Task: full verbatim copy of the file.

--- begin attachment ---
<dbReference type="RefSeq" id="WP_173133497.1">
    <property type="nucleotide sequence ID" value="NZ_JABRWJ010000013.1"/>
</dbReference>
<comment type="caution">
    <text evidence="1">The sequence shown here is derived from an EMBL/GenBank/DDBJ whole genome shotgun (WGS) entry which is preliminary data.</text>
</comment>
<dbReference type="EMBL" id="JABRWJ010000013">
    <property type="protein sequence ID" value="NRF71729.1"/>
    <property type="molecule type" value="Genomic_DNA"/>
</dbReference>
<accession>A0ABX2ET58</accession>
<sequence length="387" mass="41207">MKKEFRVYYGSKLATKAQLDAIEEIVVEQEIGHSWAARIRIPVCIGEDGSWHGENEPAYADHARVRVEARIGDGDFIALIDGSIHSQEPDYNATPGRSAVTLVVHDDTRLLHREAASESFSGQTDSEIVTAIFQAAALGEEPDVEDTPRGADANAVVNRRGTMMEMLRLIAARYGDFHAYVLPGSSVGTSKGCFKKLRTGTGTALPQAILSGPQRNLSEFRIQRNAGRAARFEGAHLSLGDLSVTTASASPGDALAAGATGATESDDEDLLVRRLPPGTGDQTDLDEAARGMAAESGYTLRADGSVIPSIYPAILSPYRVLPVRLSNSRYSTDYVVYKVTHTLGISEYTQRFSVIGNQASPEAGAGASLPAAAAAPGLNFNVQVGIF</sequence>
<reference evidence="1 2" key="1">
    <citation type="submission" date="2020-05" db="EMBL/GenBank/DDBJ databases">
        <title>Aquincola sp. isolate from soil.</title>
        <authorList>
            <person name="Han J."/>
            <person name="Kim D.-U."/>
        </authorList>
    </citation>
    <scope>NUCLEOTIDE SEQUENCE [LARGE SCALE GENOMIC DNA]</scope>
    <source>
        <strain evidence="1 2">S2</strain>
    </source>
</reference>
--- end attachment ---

<dbReference type="RefSeq" id="WP_173133497.1">
    <property type="nucleotide sequence ID" value="NZ_JABRWJ010000013.1"/>
</dbReference>
<comment type="caution">
    <text evidence="1">The sequence shown here is derived from an EMBL/GenBank/DDBJ whole genome shotgun (WGS) entry which is preliminary data.</text>
</comment>
<dbReference type="EMBL" id="JABRWJ010000013">
    <property type="protein sequence ID" value="NRF71729.1"/>
    <property type="molecule type" value="Genomic_DNA"/>
</dbReference>
<accession>A0ABX2ET58</accession>
<sequence length="387" mass="41207">MKKEFRVYYGSKLATKAQLDAIEEIVVEQEIGHSWAARIRIPVCIGEDGSWHGENEPAYADHARVRVEARIGDGDFIALIDGSIHSQEPDYNATPGRSAVTLVVHDDTRLLHREAASESFSGQTDSEIVTAIFQAAALGEEPDVEDTPRGADANAVVNRRGTMMEMLRLIAARYGDFHAYVLPGSSVGTSKGCFKKLRTGTGTALPQAILSGPQRNLSEFRIQRNAGRAARFEGAHLSLGDLSVTTASASPGDALAAGATGATESDDEDLLVRRLPPGTGDQTDLDEAARGMAAESGYTLRADGSVIPSIYPAILSPYRVLPVRLSNSRYSTDYVVYKVTHTLGISEYTQRFSVIGNQASPEAGAGASLPAAAAAPGLNFNVQVGIF</sequence>
<reference evidence="1 2" key="1">
    <citation type="submission" date="2020-05" db="EMBL/GenBank/DDBJ databases">
        <title>Aquincola sp. isolate from soil.</title>
        <authorList>
            <person name="Han J."/>
            <person name="Kim D.-U."/>
        </authorList>
    </citation>
    <scope>NUCLEOTIDE SEQUENCE [LARGE SCALE GENOMIC DNA]</scope>
    <source>
        <strain evidence="1 2">S2</strain>
    </source>
</reference>